Lisa Mix, Candidate for Nominating Committee

Professional Experience:  Head, Medical Center Archives, NewYork-Presbyterian Hospital/Weill Cornell Medical Center, 2011‒present.  Manager, Archives & Special Collections, University of California, San Francisco Library, 2002‒2011. Processing Coordinator, 1989‒2001; Archives Technician and Records Project Coordinator, 1987‒1989; Records Analyst, 1987‒1989, Alan Mason Chesney Medical Archives, Johns Hopkins Medical Institutions.

Education:  MLA, History of Ideas, Johns Hopkins University, 1991.  Graduate coursework in Library Science, University of Maryland, 1985‒1986. BA, History, Goucher College, 1984.

Professional Activities:  SAA:  Publications Board member, 2008‒2012; Science, Technology, Health Care Roundtable, Steering Committee 1993‒2008, Co-Chair 2001‒2003. Academy of Certified Archivists: Certified Archivist, 2001.  Archivists & Librarians in the History of the Health Sciences (ALHHS):  President 2008‒2010. Steering Committee 2007‒2011.  Awards Committee 2006; 2011‒12 (chair). Website Committee 1999‒2008.  Society of California Archivists:  Education Committee 2006‒2007. Local Arrangements Committee 2006. Nominating Committee 2003‒04. Western Archives Institute Management Committee 2003.

Selected Presentations: “UC Faculty Papers: Identification and Appraisal” (panelist), C&U Section, SAA 2008. “Digitizing the Japanese Woodblock Print Collection at UCSF”, ALHHS 2007.  “Ten Tips for Managing Archival Collections, or, What to do When you Can’t Do it All”, Medical Library Association 2006. “Facilitating Description: Developing Standard Series” (chair), SAA 2004. “Assisting Researchers and Protecting Privacy: Managing Access to Patient Information under the Health Insurance Portability and Accountability Act (HIPAA)” (chair/commentator), SAA 2002.

Selected Publications: “From Hahnemann’s Hand to Your Computer Screen: Building a Digital Homeopathy Collection”. Journal of the Medical Library Association 99(1), January 2011: 51‒56 (with K. Cameron).  “Digitizing Patient Information and Laboratory Research Data for Archival Reference and Research.”  Watermark Winter 1997.  “Scholarly Returns: Patterns of Research in a Medical Archives.” Archivaria 41: 158‒187. Spring 1996 (with N. McCall). Designing Archival Programs to Advance Knowledge in the Health Fields. Baltimore: Johns Hopkins University Press, 1995 (with N. McCall).

Awards:  University of Michigan Bentley Research Fellowship for the Study of Modern Archives, 1995 and 1996.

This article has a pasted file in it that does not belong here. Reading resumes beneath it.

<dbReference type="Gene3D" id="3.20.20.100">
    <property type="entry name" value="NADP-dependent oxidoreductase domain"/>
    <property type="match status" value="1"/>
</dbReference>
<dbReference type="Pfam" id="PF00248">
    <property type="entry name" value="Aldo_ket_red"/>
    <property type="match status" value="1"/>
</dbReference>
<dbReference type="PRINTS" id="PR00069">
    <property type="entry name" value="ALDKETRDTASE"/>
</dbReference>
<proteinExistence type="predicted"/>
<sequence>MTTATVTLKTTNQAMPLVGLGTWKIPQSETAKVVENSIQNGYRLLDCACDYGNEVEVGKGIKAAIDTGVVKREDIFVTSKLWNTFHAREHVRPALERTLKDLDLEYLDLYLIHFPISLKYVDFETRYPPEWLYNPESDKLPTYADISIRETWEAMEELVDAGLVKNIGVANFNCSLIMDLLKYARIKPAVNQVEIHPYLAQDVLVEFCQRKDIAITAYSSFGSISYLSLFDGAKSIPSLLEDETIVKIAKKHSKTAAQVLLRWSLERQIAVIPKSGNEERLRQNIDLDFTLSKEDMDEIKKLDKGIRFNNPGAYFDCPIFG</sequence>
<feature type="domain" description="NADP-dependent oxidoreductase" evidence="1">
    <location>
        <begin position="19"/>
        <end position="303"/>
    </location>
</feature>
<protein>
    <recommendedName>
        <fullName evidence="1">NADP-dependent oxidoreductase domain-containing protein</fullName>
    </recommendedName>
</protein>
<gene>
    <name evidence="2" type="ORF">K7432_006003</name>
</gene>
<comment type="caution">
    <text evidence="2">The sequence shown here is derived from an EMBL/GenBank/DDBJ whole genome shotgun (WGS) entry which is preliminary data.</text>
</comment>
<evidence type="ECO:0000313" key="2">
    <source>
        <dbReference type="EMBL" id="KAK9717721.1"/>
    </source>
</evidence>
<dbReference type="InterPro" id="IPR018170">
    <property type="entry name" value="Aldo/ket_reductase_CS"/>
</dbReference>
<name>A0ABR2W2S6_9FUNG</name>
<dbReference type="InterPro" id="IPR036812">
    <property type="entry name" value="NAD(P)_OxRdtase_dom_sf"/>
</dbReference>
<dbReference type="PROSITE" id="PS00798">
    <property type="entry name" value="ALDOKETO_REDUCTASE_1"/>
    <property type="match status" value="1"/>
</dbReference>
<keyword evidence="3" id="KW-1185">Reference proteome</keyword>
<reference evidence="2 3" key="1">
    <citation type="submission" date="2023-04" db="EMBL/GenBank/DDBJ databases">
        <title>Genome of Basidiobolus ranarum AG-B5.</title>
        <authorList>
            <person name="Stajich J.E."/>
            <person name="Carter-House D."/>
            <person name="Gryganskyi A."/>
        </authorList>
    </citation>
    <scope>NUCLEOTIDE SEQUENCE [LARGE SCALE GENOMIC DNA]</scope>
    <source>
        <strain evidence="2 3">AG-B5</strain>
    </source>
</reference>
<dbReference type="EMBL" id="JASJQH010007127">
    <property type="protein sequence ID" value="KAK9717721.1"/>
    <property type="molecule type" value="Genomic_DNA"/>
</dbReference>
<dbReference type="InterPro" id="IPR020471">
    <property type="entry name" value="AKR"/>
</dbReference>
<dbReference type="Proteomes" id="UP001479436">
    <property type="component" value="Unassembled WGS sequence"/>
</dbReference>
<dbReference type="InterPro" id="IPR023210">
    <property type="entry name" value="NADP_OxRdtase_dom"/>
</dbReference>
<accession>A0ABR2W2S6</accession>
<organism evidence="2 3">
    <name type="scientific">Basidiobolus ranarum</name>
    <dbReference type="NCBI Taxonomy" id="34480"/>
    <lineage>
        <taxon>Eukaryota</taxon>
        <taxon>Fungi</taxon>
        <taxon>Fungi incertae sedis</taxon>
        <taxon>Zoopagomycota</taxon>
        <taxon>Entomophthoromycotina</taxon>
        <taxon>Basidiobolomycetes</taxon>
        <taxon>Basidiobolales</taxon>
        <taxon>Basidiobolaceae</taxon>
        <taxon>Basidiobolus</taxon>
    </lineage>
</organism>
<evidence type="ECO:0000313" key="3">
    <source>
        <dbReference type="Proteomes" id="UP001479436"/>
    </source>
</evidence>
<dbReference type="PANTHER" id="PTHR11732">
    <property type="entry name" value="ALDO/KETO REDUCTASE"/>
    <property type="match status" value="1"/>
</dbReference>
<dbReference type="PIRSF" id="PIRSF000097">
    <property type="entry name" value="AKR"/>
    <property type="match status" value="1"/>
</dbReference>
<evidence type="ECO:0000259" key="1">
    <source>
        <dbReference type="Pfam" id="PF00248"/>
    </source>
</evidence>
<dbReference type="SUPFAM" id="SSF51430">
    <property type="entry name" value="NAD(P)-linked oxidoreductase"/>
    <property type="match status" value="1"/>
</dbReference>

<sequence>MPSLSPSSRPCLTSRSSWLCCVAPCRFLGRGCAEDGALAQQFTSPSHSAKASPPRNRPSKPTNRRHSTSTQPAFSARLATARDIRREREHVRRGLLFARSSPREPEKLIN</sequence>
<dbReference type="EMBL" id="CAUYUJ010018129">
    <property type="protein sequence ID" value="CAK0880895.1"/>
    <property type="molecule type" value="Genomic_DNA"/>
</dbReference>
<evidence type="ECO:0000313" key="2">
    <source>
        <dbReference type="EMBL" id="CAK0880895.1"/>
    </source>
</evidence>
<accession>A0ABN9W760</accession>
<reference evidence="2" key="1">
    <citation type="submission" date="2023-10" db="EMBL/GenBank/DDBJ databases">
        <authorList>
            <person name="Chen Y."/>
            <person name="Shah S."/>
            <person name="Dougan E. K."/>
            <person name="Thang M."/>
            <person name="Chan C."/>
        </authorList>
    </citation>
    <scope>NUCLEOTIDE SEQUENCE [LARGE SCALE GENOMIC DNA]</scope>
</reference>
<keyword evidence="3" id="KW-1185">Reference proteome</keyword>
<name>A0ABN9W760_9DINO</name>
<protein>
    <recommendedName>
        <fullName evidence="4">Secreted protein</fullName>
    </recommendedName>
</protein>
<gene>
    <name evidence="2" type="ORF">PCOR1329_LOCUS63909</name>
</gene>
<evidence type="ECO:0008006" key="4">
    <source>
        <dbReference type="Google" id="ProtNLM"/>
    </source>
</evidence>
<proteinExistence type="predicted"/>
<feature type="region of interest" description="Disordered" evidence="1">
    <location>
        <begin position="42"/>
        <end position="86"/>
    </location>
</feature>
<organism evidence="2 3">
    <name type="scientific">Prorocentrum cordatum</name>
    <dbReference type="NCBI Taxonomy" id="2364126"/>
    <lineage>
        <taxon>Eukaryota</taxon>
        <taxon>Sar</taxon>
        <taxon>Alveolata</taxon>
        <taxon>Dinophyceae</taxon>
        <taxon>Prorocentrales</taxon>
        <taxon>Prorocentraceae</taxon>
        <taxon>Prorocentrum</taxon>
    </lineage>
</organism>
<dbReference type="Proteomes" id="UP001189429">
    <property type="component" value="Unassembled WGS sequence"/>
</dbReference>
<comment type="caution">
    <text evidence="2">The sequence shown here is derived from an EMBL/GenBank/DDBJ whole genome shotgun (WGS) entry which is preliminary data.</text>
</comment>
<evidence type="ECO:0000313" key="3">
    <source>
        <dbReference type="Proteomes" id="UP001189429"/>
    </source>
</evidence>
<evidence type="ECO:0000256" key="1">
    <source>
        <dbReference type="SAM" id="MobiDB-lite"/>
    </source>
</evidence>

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Question posed by the Nominating Committee: An essential component of the nomination and election process is identification of new leaders within SAA who embody the diversity of the archives profession. Describe what you believe to be the core responsibility of the members of the Nominating Committee, and outline your ideas for identifying the next generation of SAA leaders to ensure that new or distinctive voices and perspectives contribute to the future of the profession.

Any professional association thrives on the active participation of its members and their willingness to serve in elective office.  SAA belongs to its members, and the members strengthen the organization through their involvement.  Effective leaders and officers will engage a diverse range of the membership, and work to grow the Society by reaching out to potential new members. 

The core responsibility of the Nominating Committee is to identify SAA members who are committed to working on behalf of SAA, advocating for archives, and growing the profession.   As members of the Nominating Committee, it is our job to seek out individuals who bring a variety of perspectives to the table – from a diversity of socio-cultural backgrounds, geographic regions, types of institutions, and stages in their career.  It is very important to involve newer members with a fresh perspective; it is equally important to engage long-time archivists who bring the wisdom born of experience.  The members of the Committee have a responsibility to reach out to a diverse range of members in preparing the slate of candidates for election.   A diversity of viewpoints will result in a richer, stronger organization.

My work in SAA and other professional organizations has connected me with a wide range of archivists. Serving on the SAA Publications Board has been an especially rewarding experience in that respect, providing the opportunity to interact with archivists from different types of institutions, diverse points of view, and with interests in myriad aspects of the archives profession.  Through involvement in two regional associations, and as President of a small national association, I’ve forged strong professional and personal connections with archivists in different parts of the country, from diverse backgrounds, and at all stages of their careers. 

As a member of the Nominating Committee I would work with the other members of the committee to seek out a balanced slate of candidates.  The wider range of members that are called upon to serve, the better. Serving as an officer in SAA can be one of the most rewarding experiences of an archivist’s career.  The Nominating Committee should strive to ensure that members from all walks of the archives life are presented with this opportunity.